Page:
The True Cost of Moving to Cheaper Suburban Housing

Today Streetsblog Network member The City Fix reports on the "cost of place" in the Washington, DC, area — the way that the price of housing and transportation stacks up for people in the urban core and the suburbs. According to a report recently released by the Urban Land Institute,

3184559931_ee0a0d13e1.jpgPhoto by ehpien via Flickr.

Living in the D.C. area is expensive. So, in order to find affordable homes, many median-income families move out to more remote suburbs. But these areas are often under-served by mass transit and far-removed from work centers. Therefore, “efforts to save on housing expenses often lead to higher transportation costs, with the result that an even larger portion of household budgets are consumed by the combined burden of housing and transportation costs.”

Proposed policy solutions to the conundrum include creating more housing and transportation choices; focusing on compact development; getting employers to play their part (by offering telecommuting options, for instance); and maintaining and improving the public transit systems in the region.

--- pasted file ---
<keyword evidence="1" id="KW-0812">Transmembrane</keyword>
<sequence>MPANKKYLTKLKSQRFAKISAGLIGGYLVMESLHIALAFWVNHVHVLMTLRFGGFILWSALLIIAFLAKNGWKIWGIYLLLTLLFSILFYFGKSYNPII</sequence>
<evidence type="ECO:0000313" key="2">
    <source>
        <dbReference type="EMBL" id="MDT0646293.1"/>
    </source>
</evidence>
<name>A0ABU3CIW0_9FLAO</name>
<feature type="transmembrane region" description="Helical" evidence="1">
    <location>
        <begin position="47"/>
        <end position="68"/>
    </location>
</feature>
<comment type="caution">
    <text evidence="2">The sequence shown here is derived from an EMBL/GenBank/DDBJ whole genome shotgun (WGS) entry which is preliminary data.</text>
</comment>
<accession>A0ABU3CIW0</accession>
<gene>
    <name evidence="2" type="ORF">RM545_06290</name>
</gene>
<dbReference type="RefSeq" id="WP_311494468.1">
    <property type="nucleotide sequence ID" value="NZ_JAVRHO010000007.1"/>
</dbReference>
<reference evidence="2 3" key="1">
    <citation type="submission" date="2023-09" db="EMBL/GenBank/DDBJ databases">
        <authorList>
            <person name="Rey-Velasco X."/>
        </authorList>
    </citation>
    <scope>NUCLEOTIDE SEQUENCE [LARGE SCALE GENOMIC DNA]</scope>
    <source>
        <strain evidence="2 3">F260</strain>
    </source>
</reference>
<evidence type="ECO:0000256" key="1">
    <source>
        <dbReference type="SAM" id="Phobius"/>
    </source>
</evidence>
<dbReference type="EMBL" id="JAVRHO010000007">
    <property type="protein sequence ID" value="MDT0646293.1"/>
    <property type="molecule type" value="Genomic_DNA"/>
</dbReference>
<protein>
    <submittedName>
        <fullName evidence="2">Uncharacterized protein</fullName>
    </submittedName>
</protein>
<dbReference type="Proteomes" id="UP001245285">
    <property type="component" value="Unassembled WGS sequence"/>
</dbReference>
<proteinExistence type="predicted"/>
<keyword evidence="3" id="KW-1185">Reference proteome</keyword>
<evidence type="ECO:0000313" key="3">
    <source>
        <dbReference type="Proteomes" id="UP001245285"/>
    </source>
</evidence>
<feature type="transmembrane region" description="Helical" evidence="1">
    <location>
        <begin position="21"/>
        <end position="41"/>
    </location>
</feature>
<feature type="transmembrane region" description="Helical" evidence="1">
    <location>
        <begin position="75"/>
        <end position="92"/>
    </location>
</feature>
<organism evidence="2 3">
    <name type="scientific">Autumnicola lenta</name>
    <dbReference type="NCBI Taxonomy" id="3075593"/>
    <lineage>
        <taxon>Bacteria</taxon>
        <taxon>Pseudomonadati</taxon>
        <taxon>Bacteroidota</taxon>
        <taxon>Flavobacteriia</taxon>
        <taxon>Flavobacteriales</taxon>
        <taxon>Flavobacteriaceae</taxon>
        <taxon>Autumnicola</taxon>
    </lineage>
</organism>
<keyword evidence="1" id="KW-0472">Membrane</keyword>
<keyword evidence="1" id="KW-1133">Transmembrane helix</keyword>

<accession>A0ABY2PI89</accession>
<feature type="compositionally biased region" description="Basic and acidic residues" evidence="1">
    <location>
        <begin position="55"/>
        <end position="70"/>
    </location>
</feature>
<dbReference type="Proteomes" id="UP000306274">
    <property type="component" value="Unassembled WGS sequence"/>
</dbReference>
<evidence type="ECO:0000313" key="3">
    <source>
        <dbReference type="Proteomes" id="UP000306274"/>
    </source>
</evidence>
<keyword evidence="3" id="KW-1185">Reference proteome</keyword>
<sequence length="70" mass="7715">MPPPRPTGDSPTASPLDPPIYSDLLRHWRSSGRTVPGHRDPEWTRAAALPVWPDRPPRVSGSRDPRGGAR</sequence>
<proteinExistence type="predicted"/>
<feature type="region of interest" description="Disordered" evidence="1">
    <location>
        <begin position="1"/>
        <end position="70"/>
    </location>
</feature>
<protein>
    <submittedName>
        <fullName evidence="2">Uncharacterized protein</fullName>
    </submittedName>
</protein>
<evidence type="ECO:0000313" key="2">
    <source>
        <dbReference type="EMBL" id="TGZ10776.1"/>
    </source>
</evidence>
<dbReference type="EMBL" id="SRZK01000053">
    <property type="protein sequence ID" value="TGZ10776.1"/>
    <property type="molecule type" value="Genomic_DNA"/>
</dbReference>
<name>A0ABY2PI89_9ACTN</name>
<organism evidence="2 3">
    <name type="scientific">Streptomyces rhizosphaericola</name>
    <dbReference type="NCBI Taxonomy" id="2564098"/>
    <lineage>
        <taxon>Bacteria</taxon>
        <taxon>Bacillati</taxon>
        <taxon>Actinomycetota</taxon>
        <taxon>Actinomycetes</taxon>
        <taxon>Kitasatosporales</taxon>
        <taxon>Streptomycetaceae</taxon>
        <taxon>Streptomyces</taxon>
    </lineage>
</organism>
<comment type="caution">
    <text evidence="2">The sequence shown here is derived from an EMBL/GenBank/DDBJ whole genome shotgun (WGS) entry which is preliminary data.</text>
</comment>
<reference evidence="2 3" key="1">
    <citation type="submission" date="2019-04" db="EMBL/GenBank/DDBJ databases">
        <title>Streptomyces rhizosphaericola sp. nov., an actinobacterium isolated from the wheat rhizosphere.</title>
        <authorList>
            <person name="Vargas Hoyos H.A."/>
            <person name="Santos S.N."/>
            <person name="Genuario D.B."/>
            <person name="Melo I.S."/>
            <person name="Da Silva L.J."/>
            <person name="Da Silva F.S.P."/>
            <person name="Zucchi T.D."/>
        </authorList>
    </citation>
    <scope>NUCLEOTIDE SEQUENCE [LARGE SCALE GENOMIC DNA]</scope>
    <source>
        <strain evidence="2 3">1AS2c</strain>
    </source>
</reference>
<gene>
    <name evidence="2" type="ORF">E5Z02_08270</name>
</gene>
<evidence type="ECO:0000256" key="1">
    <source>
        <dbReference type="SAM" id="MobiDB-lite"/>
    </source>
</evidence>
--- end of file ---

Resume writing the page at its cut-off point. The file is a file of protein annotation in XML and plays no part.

If you live in the DC area or plan to move there, the ULI has a nifty cost calculator that will let you figure out the combined costs of your own housing and transportation.

Other interesting posts from around the network: over the next couple of months, Transportation for America is setting up some great "webinars" where you can get your questions about transportation policy answered; The Transport Politic looks at how best to serve the bike/transit commuter; and How We Drive features a PSA from Australia that suggests men who speed in their cars might be… overcompensating, shall we say?

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